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Our CEO and Founder, Stephen Butler, writes columns and articles on the subject of retirement planning and investing.  His columns are syndicated in most of the San Francisco Bay Area newspapers.  Subject matter includes basic investment concepts and how they should be applied in the context of current financial and world events.  Over the past 16 years, more than 800 of his weekly columns have generated a loyal following among Northern California readers who benefit from his objective, insightful advice --- a counterpoint to the flood of self-serving advertising from the financial services industry.

Insulating your investments from the effects of ‘policy risk’
Jan. 28, 2017

In the absence of a “black swan” event — a difficult-to-predict, typically catastrophic occurrence — the stock market is poised to continue a rise that reflects what promises to be lower taxes, less regulation and continued low interest rates, even if the latter rise a moderate degree.

So economic risk appears to be minimal, and this is reflected in the run-up of stock prices since the election. What is not being factored in is something referred to as “policy risk,” which includes the impact of proposals and laws created in recent days by the incoming administration.

Caring enough to provide decent pay
Jan. 21, 2017

Reflecting on both Martin Luther King’s legacy and the complement of caregivers helping with my father in the final years of his life left me thinking about how the diversity of people from all walks of life creates such a powerful unifying force in society. The demographic bubble of baby boomers now heading deeper into retirement will depend on the strength of that unifying force more than ever in the coming years.

Achieving fiscal fitness, one penny at a time
Jan. 11, 2017

When I was hitchhiking home from college 50 years ago, a talkative guy picked me up in a nice, presentable car as he was on his way to service his string of gumball machines. His advice: “There’s money in pennies.”

Will we be able to resist the market’s ‘sugar high’?
Jan. 4, 2017

The story has it that Debbie Reynolds, expressing some adult supervision, told her daughter, Carrie Fisher, that she craved too much immediate gratification. “But immediate gratification takes too long!” Fisher replied.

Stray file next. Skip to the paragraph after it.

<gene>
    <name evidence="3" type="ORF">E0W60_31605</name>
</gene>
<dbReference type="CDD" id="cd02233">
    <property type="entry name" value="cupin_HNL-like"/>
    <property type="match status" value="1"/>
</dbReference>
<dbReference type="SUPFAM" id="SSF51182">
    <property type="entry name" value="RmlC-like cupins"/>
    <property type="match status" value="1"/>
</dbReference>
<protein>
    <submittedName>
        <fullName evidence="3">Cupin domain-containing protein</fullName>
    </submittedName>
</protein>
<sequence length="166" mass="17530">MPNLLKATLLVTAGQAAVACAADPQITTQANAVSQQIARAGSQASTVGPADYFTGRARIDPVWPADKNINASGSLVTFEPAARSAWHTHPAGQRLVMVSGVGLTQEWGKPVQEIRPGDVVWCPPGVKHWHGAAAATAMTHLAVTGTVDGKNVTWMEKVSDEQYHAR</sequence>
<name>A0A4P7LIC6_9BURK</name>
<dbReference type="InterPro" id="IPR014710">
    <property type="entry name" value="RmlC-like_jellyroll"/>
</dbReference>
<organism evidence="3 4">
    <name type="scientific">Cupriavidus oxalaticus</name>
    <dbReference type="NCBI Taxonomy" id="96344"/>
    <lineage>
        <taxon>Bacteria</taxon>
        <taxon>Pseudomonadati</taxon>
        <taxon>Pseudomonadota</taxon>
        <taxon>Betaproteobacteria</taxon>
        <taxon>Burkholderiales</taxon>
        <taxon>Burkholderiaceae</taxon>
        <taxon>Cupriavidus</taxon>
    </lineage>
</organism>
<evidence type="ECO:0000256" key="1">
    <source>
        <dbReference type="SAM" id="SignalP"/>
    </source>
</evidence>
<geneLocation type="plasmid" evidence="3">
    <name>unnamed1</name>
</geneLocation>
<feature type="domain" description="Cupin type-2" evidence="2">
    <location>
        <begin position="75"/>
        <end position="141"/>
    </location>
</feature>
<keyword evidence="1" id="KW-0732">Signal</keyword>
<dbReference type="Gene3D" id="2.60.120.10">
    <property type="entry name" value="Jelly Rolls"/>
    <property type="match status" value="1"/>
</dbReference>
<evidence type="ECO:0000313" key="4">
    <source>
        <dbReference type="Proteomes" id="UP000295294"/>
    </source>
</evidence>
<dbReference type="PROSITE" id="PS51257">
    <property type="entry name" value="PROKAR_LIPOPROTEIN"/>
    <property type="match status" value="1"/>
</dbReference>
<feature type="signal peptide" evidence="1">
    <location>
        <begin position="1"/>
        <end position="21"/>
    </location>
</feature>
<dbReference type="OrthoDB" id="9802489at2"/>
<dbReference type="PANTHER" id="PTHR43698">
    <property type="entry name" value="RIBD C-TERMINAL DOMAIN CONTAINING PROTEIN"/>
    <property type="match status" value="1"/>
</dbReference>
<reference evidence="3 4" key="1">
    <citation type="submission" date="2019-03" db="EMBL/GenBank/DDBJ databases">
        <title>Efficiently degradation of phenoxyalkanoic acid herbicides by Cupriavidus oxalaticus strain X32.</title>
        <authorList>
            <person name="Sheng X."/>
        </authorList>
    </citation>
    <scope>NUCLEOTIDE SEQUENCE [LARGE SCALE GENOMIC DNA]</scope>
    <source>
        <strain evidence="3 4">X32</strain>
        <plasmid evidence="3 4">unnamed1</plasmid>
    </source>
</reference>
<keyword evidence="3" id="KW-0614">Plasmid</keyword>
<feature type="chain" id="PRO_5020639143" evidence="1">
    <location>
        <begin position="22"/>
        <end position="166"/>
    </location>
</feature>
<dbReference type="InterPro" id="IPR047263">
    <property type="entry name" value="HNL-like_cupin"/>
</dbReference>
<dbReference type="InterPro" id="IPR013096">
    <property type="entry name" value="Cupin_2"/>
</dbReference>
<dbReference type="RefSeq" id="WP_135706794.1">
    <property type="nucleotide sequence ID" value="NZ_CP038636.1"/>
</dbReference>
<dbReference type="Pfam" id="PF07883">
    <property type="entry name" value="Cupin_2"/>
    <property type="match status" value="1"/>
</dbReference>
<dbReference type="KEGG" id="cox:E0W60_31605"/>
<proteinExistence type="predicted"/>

I worry that a similar sentiment may have become the mindset of many who have experienced the quick 10 percent rise in market values since the election. Fueled by promises, some investors will feel that the next 10 percent boost will be taking too long.

It was a wonderful life
Dec. 28, 2016

Picture a late-night scene with heavy snow falling and 5 inches already on the ground, with not a car in sight at the single four-way intersection in “downtown” Springfield, Vermont. Dad was giving me, age 15, a ride home from a dinner party, and at the top of a very steep hill leading straight down to the center of town, he said, “Son, let me show you how you drive when it’s slippery out. You pump the brake like this.”

Sound investing strategy trumps rosy forecasts
Dec. 22, 2016

About this time every year, investors are yearning to know what the coming year will bring in the way of stock market performance. Wall Street responds to this craving with rosy, positive predictions for obvious reasons — they want to keep existing customers and encourage the flow of new money.

Want to make money? Then stop fooling around
Dec. 16, 2016

A new book, “No One Ever Told Us That — Money and Life” is another winner from John Spooner who, back in 2001, wrote the best-seller “Do You Want to Make Money or Would You Rather Fool Around?” His latest effort is aimed at young people entering the workforce who can use some insight as to how the world works.

The beginner’s guide to taking on the system
Dec. 9, 2016

For years, annual stockholder meetings were enlivened by so-called “gadflies” who seized the microphone and castigated the CEO and selected directors. Caught momentarily like deer in the headlights, these victims would put up with it for just so long and then summon the guards. Better yet, they held the meeting in some godforsaken, out-of-the way location that discouraged attendance.

Benefits of cooperative ownership can’t overcome greed
Dec. 5, 2016

Would society be better served if more businesses could be owned by their customers? A recent New York Times article prompted me to mull this over as I read an account of how some auto insurance companies, owned by their policyholders, pay out a significantly greater portion of their total premium revenue in claims to their customers.

Do we want to revive a lose-lose health care system?
Nov. 23, 2016

Before the Affordable Care Act, the most common cause of personal bankruptcies was the lack of insurance for health-related expenses. When insurance companies could deny coverage for pre-existing conditions, anyone with health problems was uninsurable and facing bankruptcy in the event of an accident or a serious illness.

Hospitals just spread the costs of unpaid bills out over their insured patients, and we all ultimately paid the bill in the form of higher insurance costs. For everybody, it was “lose-lose.”  

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